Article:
1999 Conference Proceedings

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Dave Ellis & Alex McDonald
email: toucan2@globalnet.co.uk 
Project: http://on-line.org.uk 
Toucan Europe: http://toucan-europe.co.uk

Developments across Europe and in the UK identify the emergence of a new information society for the 21st Century in which all human activities are underpinned by the services provided by information and communication technologies.

At a European level there is a clear need to consider the requirements of disabled people in the access, use and design of information services available through the Internet.

12% of the European Union population which is disabled 35-40% of disabled people are 65 years old or over are working age and make up 6-8% of population aged 15-64.

44,845,500 Disabled people population from a total EU population of 373,713,000 (figures taken on 1st Jan 1997)

The EMPLOYMENT Initiative targets groups facing specific difficulties in the labour market. It provides financial support for innovative and transnational projects providing for vocational training and guidance, job creation measures, information and awareness raising and the development of new training and guidance systems.

HORIZON projects aim to support the integration of disabled people through the improvement of labour market opportunities. As the UK enters the Information Society then it must prepare all of its people to live and work within it. Conceptual 'bandwidth' needs to be considered to enable disabled people and local communities to come under the umbrella of the Information Society.

We have the concept of the Citizen accessing information through a variety of access points, whether they are Electronic Village Halls (EVH's), Libraries or community computer centres. Yet we have to ask if this is truly happening, does the Citizen have full access to these new 'gateways' or 'Community Portal Information points'?

At issue is the potential for people with disabilities to take full advantage of emerging telecommunications technologies and products that would enable them to function and compete fully in society.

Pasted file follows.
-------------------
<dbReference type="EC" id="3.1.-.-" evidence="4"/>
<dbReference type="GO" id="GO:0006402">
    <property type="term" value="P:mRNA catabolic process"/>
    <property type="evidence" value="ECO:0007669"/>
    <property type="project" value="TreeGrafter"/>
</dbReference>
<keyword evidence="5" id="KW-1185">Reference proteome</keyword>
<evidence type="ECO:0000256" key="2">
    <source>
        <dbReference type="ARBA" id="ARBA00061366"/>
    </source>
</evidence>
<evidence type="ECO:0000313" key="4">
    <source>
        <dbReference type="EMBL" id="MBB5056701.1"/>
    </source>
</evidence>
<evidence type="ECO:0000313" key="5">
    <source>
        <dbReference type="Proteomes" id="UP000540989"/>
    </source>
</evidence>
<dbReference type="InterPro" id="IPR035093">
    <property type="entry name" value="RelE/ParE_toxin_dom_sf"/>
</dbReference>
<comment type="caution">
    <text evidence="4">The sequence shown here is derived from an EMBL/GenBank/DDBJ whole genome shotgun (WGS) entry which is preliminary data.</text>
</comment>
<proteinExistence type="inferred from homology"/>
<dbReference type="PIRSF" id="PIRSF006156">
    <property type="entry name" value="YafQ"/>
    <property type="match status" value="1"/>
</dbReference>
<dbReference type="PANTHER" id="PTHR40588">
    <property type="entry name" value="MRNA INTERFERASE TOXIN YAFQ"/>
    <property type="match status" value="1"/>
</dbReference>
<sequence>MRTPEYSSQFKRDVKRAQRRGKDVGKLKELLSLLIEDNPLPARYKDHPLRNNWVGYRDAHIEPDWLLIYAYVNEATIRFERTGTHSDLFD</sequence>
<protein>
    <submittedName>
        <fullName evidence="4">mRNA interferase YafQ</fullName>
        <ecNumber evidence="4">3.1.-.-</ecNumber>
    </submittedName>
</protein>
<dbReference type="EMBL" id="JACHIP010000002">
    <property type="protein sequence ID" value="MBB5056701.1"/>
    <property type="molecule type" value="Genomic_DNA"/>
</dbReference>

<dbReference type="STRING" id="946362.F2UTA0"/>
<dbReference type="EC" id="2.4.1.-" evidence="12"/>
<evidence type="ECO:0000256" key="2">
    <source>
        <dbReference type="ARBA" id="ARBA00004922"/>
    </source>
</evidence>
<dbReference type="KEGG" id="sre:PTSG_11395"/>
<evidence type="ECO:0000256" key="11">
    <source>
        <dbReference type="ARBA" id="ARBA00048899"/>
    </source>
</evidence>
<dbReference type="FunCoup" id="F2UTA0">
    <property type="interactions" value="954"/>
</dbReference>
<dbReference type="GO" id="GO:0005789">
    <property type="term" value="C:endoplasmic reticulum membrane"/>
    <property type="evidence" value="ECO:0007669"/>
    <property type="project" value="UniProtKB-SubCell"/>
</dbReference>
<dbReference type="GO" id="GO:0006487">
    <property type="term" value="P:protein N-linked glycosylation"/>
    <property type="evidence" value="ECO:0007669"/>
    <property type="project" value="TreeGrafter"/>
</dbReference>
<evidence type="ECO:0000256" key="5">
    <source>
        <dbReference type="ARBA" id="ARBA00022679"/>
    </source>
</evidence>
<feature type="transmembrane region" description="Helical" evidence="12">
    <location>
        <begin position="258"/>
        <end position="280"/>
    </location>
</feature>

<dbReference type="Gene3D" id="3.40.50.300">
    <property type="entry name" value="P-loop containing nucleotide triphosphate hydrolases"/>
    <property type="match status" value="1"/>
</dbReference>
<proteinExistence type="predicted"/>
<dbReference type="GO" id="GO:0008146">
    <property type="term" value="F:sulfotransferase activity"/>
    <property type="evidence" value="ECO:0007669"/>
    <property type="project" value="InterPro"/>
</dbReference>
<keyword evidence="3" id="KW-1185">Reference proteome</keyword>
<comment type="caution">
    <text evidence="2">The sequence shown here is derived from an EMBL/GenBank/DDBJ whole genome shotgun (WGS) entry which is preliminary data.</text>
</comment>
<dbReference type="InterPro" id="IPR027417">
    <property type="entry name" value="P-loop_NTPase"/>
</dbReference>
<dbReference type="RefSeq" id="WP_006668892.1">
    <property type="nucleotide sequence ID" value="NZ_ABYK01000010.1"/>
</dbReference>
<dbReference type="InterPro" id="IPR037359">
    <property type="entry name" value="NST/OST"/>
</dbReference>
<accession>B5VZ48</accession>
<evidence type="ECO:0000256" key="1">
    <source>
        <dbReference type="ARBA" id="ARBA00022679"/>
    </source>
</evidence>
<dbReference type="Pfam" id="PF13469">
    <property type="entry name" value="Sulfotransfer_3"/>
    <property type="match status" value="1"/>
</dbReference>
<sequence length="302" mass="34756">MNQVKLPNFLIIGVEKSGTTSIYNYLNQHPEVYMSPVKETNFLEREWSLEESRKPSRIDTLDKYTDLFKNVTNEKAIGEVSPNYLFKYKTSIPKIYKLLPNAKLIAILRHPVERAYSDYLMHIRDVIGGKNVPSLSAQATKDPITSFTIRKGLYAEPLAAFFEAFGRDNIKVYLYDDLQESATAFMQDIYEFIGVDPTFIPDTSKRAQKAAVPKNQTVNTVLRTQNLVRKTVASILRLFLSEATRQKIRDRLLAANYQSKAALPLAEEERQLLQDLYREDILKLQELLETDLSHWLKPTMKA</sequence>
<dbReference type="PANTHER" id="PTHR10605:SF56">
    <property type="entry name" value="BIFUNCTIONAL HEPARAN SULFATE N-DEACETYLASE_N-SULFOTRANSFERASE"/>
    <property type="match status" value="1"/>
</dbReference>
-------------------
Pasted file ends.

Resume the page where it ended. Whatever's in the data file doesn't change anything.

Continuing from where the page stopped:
Disabled people are not accessing current education and training opportunities because of:

NW England has established an information strategy with 5 other regions of the EU, to promote universal access to the opportunities and advantages of the Information Society. This has been done with a view to generating new employment and training opportunities, improving the quality of life, and addressing the challenges of structural adjustment and sustainable development.

The Online Project has, and will continue, to develop an electronic learning network available through the Internet providing support and facilities for disabled people to access information on training and employment opportunities. The network allows integrated access to sources of information and advice on:

There is a clear need to consider the requirements of disabled people in the access, use and design of information services available through the Internet. There is also a need to develop services, network services that disabled people want access to, and train and support disabled people for independent use.

Fostering of co-operative links (and provision of physical links) with organisations has been a major task within the project. In order to achieve this result the project is working in partnership with various organisations and projects locally, regionally and nationally. For example: